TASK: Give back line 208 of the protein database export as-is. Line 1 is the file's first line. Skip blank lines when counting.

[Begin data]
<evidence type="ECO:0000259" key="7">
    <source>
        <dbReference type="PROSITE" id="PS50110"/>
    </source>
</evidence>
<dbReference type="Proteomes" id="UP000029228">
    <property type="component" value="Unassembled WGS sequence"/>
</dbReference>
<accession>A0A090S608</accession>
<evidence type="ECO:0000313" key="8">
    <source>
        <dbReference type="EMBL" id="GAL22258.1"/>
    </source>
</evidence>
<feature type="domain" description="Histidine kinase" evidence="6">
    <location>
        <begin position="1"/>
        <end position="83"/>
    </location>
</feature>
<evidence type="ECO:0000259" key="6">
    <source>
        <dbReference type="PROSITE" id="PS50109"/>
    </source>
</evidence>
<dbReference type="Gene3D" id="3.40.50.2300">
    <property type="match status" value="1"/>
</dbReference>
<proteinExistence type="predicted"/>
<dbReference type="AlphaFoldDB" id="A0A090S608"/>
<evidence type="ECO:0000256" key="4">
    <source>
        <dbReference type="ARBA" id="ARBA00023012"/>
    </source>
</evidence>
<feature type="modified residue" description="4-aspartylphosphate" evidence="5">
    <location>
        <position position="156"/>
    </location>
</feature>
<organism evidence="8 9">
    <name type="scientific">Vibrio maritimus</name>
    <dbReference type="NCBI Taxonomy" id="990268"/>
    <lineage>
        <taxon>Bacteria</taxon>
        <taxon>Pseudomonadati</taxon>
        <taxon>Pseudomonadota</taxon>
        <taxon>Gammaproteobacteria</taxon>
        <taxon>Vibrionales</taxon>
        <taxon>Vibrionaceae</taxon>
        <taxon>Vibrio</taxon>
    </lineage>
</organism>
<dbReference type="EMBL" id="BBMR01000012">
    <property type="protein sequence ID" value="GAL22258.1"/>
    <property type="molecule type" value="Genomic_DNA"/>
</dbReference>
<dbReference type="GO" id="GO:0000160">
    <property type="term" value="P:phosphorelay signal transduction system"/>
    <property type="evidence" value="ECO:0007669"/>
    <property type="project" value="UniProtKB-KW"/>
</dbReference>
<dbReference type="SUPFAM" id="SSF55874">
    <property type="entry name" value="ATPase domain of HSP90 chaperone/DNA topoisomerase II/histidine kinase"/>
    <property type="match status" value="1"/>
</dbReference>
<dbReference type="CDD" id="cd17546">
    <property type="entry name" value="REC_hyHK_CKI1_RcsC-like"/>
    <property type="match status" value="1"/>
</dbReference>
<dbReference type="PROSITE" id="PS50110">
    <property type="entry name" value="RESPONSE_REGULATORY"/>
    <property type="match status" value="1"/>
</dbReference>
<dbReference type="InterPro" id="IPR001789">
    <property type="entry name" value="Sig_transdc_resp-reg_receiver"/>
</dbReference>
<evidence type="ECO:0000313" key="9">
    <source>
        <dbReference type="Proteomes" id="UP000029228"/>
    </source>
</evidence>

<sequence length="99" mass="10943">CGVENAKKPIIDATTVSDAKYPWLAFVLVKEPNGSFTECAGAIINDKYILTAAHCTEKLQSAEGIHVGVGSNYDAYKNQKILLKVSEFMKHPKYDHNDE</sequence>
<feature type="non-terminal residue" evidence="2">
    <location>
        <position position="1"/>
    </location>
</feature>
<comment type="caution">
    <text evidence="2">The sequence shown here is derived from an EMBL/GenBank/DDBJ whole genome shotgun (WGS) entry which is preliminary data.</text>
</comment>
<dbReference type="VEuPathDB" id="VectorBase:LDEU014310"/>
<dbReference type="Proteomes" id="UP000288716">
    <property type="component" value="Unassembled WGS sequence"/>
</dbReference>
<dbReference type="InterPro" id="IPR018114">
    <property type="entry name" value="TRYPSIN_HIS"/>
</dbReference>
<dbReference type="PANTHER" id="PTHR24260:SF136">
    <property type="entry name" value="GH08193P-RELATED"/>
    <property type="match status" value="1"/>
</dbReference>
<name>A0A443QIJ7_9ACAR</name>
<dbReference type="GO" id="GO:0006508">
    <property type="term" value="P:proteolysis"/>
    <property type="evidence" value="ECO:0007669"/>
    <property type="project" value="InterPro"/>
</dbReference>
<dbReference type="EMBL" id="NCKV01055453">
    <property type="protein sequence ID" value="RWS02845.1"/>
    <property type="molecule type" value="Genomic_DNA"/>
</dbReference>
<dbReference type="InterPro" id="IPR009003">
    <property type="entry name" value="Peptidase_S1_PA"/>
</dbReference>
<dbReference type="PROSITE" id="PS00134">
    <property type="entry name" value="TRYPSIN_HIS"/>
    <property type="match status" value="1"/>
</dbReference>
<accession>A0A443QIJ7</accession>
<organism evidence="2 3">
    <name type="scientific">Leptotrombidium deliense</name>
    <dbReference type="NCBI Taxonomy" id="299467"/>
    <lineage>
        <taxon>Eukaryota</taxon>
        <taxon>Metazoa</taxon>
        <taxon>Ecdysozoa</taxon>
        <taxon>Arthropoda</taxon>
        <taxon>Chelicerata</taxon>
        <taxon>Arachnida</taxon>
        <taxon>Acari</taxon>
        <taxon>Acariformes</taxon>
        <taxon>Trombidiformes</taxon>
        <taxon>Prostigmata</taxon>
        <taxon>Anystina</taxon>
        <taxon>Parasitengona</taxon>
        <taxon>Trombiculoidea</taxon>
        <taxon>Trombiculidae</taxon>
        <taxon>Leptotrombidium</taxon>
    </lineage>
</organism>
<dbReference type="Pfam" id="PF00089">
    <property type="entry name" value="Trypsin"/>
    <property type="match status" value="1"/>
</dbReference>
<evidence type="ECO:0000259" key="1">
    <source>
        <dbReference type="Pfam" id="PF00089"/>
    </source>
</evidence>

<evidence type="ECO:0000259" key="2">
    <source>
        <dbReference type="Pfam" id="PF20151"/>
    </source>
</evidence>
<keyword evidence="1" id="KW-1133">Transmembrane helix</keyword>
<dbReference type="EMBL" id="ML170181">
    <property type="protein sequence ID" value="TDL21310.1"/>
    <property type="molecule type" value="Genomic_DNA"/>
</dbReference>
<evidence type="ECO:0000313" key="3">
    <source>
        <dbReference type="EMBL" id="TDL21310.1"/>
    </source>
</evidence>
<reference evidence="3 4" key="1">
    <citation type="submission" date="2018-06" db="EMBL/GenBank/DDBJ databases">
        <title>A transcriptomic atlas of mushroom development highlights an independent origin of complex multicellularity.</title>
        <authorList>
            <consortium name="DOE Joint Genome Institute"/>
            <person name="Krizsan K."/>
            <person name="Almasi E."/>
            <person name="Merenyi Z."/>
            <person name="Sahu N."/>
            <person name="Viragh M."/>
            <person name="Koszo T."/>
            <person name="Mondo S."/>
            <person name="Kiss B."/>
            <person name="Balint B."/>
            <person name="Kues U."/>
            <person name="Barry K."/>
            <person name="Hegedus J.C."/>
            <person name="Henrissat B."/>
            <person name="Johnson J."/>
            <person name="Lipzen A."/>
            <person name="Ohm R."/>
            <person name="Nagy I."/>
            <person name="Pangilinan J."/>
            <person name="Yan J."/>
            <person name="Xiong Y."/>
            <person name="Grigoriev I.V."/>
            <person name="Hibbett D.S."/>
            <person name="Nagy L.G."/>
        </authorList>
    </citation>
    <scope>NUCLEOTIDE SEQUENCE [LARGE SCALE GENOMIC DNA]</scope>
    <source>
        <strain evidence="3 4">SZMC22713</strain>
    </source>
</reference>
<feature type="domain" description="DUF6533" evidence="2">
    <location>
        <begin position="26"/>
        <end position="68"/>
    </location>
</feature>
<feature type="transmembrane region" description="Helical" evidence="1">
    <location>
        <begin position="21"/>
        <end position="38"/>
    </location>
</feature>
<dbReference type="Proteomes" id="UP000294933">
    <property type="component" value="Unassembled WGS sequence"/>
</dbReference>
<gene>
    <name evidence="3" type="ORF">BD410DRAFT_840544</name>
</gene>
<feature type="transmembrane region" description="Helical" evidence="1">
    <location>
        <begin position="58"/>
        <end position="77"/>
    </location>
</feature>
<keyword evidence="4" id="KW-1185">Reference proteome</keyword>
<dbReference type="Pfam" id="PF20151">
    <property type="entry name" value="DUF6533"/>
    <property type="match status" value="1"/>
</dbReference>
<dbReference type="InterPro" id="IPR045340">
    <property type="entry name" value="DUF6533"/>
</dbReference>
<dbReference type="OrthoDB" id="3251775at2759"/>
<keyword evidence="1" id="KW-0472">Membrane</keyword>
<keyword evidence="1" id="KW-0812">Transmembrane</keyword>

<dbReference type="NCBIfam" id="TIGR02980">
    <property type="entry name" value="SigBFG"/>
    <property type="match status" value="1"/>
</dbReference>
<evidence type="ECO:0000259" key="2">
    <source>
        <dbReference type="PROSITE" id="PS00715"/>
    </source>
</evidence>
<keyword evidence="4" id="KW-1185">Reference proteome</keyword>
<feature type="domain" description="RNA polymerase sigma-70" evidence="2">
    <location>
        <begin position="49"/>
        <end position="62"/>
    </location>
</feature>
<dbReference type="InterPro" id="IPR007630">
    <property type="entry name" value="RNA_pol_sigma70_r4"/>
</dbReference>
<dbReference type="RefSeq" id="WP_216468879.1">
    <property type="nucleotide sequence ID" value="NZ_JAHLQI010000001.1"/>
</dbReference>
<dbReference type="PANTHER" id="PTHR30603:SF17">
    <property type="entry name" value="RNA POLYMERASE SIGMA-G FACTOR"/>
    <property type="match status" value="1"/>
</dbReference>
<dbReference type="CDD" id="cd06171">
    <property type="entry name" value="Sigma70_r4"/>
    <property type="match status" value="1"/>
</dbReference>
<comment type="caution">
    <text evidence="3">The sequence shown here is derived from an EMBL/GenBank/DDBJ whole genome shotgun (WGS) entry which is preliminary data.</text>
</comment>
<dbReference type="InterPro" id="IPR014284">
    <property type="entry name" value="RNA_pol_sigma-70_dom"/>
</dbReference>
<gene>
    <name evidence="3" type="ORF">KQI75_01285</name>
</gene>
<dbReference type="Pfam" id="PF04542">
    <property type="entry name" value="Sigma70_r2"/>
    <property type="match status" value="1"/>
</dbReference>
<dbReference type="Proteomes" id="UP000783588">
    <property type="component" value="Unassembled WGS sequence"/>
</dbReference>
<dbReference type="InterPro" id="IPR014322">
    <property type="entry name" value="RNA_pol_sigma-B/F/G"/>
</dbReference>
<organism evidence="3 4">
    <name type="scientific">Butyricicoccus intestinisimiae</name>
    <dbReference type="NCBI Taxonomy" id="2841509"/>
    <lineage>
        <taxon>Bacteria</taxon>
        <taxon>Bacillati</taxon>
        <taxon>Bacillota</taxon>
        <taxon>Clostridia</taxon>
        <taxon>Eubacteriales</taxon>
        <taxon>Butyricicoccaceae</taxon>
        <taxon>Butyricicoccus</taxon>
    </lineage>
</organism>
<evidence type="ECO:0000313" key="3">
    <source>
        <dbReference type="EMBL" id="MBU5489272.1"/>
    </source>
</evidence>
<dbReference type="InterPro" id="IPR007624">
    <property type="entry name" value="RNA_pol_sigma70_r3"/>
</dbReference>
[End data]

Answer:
    <location>